Rachel: Would you like to come to our party tomorrow,
Andrew? Andrew: Er, thanks for the invitation, but I've got lots of
work at the moment. I'll be working all day
tomorrow. Rachel: You won't be working on Saturday evening,
surely. Come on, Andrew, take a break. We'll be
starting at about ten o'clock.
We can use will be + an ing-form (the future continuous) to talk about future actions. There are two different uses.
B Will be doing for continuous actions
We use the future continuous for an action over a period of time.
It means that at some time in the future we will be in the middle of an action.
Andrew can t go to the party. He'll be working all day tomorrow.
I'll be out at three o'clock. I'll be playing golf.
When the men leave the building, the police will be waiting for them.
What will we be doing in ten years' time, I wonder?
Compare the past continuous (Unit 9), present continuous (Unit 4) and future continuous. Past: This time last week we were sitting on the beach.
Present: At the moment we're sitting on the beach. Future: This time next week we'll be sitting on the beach.
Compare will do and will be doing in these sentences. The band will play when the President enters. (The President will enter and then the band will play.) The band will be playing when the President enters. (The band will start playing before the President enters.)
C Will be doing for single actions
We also use will be + an ing-form for an action which will happen in the course of events because it is part of a plan or part of a schedule of future events.
The party will be starting at ten o'clock, (part of the evening's events)
The ship will be sailing soon, (part of our journey)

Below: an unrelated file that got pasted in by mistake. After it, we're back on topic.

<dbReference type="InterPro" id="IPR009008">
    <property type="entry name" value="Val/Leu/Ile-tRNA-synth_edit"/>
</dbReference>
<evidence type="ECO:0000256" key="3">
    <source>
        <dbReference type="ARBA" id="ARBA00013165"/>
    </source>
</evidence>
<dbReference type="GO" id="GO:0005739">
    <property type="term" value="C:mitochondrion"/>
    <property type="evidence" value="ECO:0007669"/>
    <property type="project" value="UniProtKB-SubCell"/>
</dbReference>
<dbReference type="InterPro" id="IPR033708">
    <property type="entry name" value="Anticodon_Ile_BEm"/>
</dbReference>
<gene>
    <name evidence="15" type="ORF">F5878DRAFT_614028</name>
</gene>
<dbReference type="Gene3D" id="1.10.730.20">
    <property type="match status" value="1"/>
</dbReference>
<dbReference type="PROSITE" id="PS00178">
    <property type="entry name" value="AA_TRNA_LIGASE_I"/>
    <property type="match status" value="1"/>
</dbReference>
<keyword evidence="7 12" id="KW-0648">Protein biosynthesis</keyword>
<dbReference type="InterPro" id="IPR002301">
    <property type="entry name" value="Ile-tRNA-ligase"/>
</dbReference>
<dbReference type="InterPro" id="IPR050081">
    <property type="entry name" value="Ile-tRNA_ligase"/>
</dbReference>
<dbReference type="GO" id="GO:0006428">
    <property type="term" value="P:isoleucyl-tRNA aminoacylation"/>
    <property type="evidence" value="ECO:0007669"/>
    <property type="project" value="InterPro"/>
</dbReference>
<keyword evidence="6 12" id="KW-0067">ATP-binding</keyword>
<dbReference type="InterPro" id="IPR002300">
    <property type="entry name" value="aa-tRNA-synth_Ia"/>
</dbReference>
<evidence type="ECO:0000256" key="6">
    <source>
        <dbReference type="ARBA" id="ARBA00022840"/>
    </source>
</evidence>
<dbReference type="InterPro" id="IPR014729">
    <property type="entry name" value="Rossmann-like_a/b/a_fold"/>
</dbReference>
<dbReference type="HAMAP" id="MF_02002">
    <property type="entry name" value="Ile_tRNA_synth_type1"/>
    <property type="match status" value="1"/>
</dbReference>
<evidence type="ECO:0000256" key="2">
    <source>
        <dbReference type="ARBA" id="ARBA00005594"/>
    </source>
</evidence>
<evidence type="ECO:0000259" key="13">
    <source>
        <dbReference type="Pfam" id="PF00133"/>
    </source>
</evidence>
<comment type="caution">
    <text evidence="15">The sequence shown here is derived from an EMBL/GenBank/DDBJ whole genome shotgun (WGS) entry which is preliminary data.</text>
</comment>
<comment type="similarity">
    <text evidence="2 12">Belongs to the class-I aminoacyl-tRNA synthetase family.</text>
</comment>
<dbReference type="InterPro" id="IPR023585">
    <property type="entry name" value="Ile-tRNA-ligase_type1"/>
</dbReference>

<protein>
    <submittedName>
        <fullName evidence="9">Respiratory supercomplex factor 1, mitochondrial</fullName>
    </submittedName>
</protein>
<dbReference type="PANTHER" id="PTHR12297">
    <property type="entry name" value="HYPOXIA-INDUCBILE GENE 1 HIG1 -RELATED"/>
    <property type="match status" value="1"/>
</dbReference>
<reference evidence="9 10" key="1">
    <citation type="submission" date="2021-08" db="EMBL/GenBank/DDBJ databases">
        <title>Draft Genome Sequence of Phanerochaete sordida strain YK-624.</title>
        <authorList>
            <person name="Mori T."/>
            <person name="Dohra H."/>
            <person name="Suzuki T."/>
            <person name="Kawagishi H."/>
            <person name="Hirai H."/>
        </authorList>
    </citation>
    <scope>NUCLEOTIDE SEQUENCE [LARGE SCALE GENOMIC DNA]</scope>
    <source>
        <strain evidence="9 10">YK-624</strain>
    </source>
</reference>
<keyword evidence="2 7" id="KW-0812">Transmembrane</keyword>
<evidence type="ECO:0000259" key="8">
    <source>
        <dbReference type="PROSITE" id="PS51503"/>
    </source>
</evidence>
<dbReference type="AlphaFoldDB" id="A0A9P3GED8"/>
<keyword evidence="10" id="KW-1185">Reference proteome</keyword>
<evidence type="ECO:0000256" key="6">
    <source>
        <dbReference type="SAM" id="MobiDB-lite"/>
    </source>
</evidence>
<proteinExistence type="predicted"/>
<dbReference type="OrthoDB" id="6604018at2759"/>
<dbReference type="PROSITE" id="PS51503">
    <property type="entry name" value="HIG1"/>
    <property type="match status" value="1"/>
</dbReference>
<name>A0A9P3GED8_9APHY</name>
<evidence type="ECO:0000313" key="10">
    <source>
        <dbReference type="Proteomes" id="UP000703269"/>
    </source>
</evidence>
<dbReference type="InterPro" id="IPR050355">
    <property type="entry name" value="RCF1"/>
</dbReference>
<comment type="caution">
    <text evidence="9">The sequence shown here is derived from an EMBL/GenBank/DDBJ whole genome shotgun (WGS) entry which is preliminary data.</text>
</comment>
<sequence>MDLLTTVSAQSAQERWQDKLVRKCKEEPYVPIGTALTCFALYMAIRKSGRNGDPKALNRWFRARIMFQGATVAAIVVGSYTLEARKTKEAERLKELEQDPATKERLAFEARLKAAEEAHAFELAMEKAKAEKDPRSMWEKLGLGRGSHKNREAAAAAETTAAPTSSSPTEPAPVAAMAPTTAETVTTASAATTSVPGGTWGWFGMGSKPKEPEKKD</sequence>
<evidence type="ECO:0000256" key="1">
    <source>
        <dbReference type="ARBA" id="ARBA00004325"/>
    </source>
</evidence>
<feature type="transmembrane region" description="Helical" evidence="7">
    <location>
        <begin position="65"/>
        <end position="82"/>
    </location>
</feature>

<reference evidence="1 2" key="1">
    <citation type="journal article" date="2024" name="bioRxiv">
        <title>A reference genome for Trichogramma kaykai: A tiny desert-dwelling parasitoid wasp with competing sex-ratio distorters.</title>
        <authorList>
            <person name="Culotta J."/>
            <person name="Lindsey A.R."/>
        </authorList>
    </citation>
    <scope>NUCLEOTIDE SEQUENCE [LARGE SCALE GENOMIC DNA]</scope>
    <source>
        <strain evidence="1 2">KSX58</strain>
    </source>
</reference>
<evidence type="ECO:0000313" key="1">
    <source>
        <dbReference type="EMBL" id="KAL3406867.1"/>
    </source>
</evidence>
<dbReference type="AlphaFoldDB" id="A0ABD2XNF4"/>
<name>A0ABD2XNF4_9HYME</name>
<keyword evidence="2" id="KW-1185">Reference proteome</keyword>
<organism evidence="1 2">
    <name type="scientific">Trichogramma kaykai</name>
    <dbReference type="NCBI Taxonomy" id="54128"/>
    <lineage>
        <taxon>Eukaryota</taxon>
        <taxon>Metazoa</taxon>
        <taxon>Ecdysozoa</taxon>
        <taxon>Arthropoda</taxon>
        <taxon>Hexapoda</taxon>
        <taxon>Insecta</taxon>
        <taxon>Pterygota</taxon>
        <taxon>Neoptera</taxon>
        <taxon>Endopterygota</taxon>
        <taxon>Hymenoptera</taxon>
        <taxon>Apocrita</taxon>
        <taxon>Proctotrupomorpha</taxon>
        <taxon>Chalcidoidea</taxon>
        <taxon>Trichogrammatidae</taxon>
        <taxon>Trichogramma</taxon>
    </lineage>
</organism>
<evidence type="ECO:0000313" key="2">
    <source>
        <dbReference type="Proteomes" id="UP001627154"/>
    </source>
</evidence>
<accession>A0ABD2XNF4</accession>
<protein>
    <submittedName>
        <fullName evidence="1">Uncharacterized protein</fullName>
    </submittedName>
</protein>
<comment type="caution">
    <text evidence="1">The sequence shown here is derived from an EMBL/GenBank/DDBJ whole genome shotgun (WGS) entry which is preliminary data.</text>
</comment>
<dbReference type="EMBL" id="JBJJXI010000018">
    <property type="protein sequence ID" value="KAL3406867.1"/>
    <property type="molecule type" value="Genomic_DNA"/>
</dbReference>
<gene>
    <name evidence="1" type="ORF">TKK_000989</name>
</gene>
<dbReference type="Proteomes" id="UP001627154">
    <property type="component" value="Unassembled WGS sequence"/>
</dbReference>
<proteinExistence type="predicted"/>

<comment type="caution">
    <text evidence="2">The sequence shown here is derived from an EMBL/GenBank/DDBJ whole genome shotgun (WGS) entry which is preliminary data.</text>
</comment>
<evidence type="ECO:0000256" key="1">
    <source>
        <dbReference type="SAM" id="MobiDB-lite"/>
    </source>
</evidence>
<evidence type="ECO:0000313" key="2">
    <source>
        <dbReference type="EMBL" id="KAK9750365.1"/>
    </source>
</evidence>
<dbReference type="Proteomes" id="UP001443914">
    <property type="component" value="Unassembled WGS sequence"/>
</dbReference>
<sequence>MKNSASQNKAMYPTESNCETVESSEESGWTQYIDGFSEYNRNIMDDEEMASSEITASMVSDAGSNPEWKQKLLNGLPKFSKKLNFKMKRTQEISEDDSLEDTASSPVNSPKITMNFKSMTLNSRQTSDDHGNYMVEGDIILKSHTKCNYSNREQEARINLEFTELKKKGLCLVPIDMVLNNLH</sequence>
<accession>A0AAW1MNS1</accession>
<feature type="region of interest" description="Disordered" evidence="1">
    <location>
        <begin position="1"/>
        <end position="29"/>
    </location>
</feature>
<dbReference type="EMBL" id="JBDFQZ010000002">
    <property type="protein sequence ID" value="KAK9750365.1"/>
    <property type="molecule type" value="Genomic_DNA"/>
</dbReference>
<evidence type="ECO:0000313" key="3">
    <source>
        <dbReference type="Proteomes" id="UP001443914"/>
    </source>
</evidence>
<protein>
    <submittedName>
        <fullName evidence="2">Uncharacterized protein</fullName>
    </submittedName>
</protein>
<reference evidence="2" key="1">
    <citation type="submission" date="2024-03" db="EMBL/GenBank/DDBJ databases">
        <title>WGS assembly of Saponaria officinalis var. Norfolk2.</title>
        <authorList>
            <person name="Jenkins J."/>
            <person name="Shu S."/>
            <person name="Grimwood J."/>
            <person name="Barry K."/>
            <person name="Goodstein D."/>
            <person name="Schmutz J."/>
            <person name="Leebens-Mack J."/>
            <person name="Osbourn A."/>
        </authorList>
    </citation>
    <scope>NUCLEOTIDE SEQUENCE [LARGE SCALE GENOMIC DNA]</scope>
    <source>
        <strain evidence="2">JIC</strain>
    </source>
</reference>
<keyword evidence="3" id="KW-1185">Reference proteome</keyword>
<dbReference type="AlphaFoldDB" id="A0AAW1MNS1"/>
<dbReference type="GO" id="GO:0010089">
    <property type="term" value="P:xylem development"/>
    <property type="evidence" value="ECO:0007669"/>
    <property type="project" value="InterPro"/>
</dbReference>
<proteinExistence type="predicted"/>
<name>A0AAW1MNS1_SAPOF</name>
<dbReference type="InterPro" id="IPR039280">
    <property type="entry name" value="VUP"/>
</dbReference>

More than one form is often possible. Will (Unit 23) or the present continuous (Unit 26A) often have a very similar meaning.
The visitors will be arriving/will arrive/are arriving later.
We often use the future continuous for something that will happen as part of a routine.
I'll call in and see you tomorrow afternoon. I'll be passing your house. It's on my way home from work. Trevor and Laura will be cleaning the house tomorrow. They always do it on Sunday.
We can also use will be + an ing-form to ask about someone's plans.
Will you be going anywhere near a chemist's this morning? ~ Yes, why? ~ Could you get me some aspirin,
please? ~ Yes, of course. How long will you be using this cotnputer? ~ You can have it in a minute.
1 Will be doing (B)
Complete the conversation. Put in a pronoun and the future continuous form of the verb.
Daniel: I'm going to go into business when I leave college. Five years from now (►) I'll be running (I / run)
a big company. I expect (1) .. (I / earn) lots of money.
Vicky: I don't know what (2) (I / do). What about you, Natasha?
What (3).............................................. (you / do), do you think?
Natasha: I'm too lazy to do any work. I intend to marry someone very rich.
(4) . (I / give) dinner parties all the time. We'll have a cook
(5) .. (who / do) all the work, of course. And you'll both get invitations.
Vicky: You're joking, aren't you, Natasha? I expect (6) ..(you / play) in an
orchestra. That's what you really want to do, isn't it?
2 Will be doing (C)
Put in the answers. People are saying what they will be doing as part of their routine.
► David: When are you going to the club, do you know? (Nick goes to the club every Friday.)
Nick: I'll be going there next Friday.
1 Vicky: Are you likely to see Ilona in the near future? (Emma sees Ilona every day.)
You want to ask a friend to do something for you or to let you do something. Find out if it is convenient for your friend. Use the verbs in brackets.
► You want to have a look at your friend's magazine tonight, (read) Willyou be reading your magazine tonight?
1 You want your friend to take your library book back today, (go to)
2 You want your friend to send your best wishes to Vicky soon, (write to)
3 You want to use your friend's calculator this afternoon, (use)
4 You want your friend to give a photo to Daniel tomorrow, (see)
5 You want your friend to give you a lift to the festival, (drive)